This town is widely known because of its Leaning Tower located in Piazza dei Miracoli along with other beautiful monuments in the Romanesque style. In addition to the hoards of tourists that visit daily and fill the streets, since Pisa has had a university for centuries, it is always overrun with students. The Romanesque cathedral, baptistery and the Leaning Tower set amidst the perfectly manicured green lawns of Piazza dei Miracoli
are all listed among the Unesco World Heritage Sites. Beauty, cultural
significance and danger of further inclination which affects the three
of them account for their inclusion. Combined tickets including two or
three sights are available at the ticket offices in the square. The rest of Pisa is
more tranquil with quiet streets, a large university and a picturesque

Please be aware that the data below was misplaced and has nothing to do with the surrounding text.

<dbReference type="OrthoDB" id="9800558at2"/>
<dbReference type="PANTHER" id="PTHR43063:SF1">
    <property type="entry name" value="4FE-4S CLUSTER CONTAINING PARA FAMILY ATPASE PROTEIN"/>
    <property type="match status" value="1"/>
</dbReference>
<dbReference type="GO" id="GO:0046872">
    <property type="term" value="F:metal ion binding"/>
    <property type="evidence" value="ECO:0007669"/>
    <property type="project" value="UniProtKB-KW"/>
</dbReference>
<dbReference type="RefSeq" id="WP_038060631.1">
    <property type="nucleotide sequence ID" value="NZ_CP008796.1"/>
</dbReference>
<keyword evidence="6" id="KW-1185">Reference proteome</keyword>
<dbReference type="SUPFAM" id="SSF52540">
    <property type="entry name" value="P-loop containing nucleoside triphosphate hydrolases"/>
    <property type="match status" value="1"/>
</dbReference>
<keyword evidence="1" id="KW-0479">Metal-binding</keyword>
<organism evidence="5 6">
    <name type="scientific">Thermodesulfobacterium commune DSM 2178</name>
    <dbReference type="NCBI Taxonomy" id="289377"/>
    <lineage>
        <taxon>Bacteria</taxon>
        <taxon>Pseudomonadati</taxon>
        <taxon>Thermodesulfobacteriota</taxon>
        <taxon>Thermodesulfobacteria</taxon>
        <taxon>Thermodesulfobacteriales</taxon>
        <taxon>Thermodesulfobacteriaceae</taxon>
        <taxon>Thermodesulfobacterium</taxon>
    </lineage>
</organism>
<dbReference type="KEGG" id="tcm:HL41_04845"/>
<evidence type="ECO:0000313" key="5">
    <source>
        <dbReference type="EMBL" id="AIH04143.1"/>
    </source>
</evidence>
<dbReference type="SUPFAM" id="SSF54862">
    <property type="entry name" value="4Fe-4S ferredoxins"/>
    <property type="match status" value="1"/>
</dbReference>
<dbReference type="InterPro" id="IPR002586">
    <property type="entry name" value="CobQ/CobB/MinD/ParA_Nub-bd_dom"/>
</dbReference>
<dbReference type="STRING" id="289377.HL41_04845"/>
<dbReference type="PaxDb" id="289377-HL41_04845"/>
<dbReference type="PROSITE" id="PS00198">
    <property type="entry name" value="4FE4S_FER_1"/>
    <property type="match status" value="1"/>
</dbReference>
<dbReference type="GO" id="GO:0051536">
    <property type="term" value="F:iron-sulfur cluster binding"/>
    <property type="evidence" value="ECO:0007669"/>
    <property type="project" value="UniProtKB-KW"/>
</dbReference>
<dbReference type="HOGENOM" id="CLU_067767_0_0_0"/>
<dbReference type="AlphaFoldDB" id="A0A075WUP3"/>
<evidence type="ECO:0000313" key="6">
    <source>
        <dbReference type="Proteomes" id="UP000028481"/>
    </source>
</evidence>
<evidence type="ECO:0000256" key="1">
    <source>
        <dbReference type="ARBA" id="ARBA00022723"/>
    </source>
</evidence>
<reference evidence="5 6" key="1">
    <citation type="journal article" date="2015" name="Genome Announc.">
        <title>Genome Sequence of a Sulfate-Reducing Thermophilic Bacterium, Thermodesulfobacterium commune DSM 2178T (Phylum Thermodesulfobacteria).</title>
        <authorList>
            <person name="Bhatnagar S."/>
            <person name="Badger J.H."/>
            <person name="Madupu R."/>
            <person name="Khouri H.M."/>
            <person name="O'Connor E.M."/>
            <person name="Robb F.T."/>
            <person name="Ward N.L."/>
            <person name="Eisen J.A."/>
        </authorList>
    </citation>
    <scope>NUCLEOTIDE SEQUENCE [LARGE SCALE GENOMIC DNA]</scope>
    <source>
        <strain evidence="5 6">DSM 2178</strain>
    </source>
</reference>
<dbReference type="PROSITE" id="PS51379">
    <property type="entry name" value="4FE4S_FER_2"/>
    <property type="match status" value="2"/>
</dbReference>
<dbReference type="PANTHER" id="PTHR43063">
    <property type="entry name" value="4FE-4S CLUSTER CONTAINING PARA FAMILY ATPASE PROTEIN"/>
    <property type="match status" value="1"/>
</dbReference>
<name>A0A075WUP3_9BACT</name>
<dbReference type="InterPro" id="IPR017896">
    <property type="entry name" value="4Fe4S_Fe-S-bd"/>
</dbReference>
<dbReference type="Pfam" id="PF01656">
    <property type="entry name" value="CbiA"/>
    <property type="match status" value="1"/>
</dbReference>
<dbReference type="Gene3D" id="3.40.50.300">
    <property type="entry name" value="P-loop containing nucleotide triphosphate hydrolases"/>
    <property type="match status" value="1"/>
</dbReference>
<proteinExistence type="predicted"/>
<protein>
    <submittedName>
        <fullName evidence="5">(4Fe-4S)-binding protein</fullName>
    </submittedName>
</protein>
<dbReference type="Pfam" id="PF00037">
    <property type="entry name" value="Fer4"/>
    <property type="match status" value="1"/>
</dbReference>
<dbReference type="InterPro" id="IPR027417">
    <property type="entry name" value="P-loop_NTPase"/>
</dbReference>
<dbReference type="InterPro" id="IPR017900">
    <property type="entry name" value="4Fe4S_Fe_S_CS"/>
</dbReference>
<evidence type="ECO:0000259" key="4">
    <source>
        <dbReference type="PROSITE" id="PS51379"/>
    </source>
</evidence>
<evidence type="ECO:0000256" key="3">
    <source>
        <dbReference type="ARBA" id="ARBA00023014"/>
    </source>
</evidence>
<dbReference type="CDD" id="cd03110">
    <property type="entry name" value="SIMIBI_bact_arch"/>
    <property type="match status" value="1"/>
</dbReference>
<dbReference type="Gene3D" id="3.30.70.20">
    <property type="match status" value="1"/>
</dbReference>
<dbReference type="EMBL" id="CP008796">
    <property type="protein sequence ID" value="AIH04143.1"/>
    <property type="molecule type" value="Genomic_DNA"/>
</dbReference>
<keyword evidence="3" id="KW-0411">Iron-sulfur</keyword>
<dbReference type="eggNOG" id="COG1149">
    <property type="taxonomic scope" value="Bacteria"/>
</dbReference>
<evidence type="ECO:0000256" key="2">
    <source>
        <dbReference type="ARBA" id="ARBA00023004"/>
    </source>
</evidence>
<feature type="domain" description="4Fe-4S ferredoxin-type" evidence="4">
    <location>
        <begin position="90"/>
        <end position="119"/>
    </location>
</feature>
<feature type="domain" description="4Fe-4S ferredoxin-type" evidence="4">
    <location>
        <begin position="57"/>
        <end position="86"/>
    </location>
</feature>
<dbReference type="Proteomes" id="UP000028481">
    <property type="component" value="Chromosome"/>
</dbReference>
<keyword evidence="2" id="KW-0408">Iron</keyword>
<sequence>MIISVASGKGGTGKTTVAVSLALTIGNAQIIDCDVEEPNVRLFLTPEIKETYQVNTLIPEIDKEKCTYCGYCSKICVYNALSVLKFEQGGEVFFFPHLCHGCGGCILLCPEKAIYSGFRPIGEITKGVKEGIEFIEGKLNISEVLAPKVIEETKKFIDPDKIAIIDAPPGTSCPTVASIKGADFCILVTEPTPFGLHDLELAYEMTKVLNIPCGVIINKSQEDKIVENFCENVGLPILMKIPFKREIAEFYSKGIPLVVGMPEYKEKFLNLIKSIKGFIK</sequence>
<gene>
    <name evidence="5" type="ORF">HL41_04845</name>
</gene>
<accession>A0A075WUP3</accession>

market quarter, San Martino. The origins of Pisa are not clear and have been lost in the mists of time. Maybe founded by Greeks, it then was turned into a Roman naval base and an important port. In the 10th century the Maritime Republic of Pisa, Genoa and Venice vied for control. When its sailing boundaries were extended to the Orient, Pisa opened the door to scientific, artistic and architectural innovations. In the 13th century Pisa was still a thriving powerhouse whose control extended over Corsica, Sardinia and the coast of Tuscany. During its heydays its special Romanesque style with an Arab touch bloomed. In the struggle between the Holy Roman Empire and popes, Pisa took sides with the Ghibellines which stirred up matters between Pisa and the Guelph supporters such as Siena, Lucca and Florence. At the end of the 13th century its fleet was defeated in the Battle of Meloria and over a century later the town was taken by Florence. The Medicis made the city flourish artistically and scientifically and reopened its university. The Grand Dukes of Tuscany imposed great modifications and some buildings were torn down to build boulevards as traffic congestion was an inconvenience. Half of old Pisa was also destroyed in WWII.